The senior mental health lead role is not mandatory and different senior leads will inevitably have different levels of knowledge and skills to promote wellbeing and mental health, and different responsibilities, as roles are locally defined to fit in with other relevant roles and responsibilities. However, we expect a senior mental health lead in a school/college will be a member of, or supported by the senior leadership team, and could be the pastoral lead, SENCO, or designated safeguarding lead. We are aware most schools and colleges already have a senior mental health lead in place.

174.

From September 2021, up to 7,800 schools and colleges will be able to access senior mental health leads training. Settings will have the opportunity to opt-in for a fixed value grant and will be supported to identify the most appropriate learning from a list of quality assured courses. Settings ready to develop or introduce their whole school or college approach to mental health and wellbeing, with capacity to undertake training before March 2022, will be encouraged to apply. Further information on how schools and colleges can do this - and how they can identify and book the most appropriate training for them - will be provided nearer the time.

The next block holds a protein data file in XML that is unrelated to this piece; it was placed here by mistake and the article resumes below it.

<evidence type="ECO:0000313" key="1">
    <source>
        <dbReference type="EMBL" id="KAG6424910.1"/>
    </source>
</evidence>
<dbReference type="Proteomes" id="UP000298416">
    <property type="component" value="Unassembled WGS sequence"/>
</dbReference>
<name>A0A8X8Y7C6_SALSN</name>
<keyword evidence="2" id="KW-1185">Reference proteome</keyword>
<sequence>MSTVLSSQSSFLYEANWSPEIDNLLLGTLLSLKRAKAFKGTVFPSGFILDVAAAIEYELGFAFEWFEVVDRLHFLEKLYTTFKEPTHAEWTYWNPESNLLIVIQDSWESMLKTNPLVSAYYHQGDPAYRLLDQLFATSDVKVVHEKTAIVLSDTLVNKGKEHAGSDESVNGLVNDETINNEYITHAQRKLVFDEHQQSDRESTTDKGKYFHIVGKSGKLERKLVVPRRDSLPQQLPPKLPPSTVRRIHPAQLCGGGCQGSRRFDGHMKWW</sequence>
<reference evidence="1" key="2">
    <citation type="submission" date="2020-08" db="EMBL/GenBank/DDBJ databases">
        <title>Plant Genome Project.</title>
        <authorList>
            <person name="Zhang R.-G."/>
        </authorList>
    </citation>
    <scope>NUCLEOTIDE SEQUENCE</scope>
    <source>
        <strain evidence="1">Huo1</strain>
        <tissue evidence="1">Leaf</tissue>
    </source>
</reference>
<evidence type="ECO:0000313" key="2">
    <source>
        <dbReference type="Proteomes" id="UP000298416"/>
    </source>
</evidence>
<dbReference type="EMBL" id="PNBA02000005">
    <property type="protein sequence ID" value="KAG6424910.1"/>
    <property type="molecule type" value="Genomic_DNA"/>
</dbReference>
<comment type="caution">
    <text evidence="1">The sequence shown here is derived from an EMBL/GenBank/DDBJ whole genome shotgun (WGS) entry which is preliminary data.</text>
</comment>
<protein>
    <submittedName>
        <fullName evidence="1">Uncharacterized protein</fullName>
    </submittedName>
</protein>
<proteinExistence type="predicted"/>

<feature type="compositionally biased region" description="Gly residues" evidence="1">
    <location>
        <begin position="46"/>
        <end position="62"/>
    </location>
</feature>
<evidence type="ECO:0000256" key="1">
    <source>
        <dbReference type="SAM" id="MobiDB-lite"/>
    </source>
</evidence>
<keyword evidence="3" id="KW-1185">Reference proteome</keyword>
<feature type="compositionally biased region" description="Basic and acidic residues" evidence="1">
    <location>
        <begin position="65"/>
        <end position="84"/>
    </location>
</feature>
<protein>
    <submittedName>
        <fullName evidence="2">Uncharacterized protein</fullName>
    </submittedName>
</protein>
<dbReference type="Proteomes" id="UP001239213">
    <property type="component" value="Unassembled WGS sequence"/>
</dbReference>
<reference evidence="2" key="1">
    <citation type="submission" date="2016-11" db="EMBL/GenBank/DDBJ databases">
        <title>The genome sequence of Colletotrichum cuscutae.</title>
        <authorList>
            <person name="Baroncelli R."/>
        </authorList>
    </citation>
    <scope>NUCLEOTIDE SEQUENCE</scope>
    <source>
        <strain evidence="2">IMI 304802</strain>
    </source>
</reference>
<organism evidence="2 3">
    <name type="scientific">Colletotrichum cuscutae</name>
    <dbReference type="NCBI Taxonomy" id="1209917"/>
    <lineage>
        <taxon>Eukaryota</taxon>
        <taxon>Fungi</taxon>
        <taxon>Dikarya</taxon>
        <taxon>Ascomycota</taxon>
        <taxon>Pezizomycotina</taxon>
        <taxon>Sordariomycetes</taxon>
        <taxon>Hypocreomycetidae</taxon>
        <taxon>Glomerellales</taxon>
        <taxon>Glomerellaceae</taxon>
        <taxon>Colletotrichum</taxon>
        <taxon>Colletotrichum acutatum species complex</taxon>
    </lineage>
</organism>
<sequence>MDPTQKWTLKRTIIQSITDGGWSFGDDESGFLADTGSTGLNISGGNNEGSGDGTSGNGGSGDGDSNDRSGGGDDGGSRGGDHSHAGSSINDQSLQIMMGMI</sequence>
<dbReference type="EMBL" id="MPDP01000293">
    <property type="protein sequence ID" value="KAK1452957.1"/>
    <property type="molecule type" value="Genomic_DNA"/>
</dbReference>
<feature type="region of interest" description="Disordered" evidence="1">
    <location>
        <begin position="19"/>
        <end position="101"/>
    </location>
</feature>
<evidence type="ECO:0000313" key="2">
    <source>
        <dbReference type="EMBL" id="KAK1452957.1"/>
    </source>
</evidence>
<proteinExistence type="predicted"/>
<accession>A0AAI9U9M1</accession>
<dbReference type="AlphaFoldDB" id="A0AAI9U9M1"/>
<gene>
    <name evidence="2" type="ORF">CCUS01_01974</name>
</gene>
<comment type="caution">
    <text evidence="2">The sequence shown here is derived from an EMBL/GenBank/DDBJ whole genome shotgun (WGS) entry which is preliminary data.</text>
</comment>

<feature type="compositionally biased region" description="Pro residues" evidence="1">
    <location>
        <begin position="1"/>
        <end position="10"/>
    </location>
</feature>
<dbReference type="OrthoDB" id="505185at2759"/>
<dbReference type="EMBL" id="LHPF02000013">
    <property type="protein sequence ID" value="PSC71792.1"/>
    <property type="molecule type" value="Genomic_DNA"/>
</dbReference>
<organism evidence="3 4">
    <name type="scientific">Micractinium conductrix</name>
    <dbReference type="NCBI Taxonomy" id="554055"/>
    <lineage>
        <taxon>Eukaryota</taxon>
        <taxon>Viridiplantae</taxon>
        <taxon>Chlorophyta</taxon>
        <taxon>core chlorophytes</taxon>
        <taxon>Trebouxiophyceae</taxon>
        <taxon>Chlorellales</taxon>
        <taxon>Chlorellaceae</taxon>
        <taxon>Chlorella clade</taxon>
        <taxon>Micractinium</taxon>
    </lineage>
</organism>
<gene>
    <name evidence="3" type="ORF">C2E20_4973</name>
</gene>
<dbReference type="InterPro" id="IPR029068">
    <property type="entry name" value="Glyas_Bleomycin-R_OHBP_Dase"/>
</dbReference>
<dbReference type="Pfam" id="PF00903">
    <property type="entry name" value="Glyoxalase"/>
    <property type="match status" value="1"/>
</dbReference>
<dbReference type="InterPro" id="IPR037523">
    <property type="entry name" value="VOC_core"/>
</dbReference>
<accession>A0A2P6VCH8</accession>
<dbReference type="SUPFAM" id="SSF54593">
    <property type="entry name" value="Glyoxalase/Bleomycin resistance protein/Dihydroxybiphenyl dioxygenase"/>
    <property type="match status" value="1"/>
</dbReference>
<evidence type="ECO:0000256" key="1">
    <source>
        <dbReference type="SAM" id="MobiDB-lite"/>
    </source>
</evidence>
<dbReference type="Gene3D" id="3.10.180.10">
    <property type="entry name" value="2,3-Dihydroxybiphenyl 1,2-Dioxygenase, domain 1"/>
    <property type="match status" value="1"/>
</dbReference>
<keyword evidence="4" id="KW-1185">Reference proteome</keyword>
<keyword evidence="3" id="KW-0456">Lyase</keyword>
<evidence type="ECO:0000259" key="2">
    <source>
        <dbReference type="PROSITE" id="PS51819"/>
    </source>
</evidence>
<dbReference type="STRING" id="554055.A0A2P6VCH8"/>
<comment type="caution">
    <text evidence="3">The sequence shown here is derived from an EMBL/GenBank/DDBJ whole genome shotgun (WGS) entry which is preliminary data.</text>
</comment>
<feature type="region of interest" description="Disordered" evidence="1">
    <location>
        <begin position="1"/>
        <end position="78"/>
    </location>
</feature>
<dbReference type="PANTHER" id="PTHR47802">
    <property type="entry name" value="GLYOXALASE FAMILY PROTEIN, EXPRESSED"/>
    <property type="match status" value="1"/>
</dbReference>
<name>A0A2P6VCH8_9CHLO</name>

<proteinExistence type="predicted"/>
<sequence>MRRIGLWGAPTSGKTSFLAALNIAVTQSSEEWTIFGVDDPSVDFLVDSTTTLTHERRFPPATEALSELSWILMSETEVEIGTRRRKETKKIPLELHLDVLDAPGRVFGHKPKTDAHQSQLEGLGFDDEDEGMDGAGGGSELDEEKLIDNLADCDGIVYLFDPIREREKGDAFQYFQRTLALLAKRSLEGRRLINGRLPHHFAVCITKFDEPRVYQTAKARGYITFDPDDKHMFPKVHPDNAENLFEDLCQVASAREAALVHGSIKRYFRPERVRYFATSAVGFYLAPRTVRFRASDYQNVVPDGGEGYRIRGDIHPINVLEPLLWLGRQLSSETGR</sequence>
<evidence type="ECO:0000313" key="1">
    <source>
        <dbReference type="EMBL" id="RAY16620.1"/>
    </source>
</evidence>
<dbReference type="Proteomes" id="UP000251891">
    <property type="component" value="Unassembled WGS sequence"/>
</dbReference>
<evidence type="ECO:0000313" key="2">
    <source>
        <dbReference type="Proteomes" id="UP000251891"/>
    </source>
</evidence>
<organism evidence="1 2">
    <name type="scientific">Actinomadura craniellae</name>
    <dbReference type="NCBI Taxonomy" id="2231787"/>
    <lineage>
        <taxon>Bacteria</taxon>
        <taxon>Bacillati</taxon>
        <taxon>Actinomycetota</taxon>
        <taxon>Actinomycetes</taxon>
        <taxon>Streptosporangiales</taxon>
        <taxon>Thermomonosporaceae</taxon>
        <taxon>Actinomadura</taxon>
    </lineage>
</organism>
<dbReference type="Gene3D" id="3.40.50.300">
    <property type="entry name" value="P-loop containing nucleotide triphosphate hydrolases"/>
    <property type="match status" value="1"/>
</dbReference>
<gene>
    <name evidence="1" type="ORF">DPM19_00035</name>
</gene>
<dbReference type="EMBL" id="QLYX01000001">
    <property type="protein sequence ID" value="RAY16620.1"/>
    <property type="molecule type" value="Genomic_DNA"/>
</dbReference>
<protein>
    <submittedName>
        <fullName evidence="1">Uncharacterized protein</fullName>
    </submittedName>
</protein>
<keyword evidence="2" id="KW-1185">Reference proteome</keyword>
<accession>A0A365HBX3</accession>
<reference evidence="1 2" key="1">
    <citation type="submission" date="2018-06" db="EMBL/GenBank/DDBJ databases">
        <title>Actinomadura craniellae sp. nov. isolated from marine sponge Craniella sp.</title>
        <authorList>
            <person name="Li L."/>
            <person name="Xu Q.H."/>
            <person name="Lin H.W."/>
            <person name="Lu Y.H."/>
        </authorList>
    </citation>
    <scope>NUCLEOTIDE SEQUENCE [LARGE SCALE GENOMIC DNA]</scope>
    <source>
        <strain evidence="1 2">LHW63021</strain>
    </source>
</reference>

175.

In addition, Public Health England has produced a range of resources to support secondary schools to promote positive health, wellbeing and resilience among children including its guidance Promoting children and young people’s emotional health and wellbeing. Its resources include social media, forming positive relationships, smoking and alcohol. See Rise Above for links to all materials and lesson plans. The Department has also published, ‘Every interaction matters’, a pre-recorded webinar which provides staff with a simple framework for promoting wellbeing, resilience, and mental health. This sits alongside our Wellbeing for education recovery program content, which covers issues such as bereavement, loss, anxiety, stress and trauma.

Looked after children and previously looked after children

176.

The most common reason for children becoming looked after [42] is as a result of abuse and/or neglect. Governing bodies and proprietors should ensure that staff have the skills, knowledge and understanding to keep looked after children safe.

177.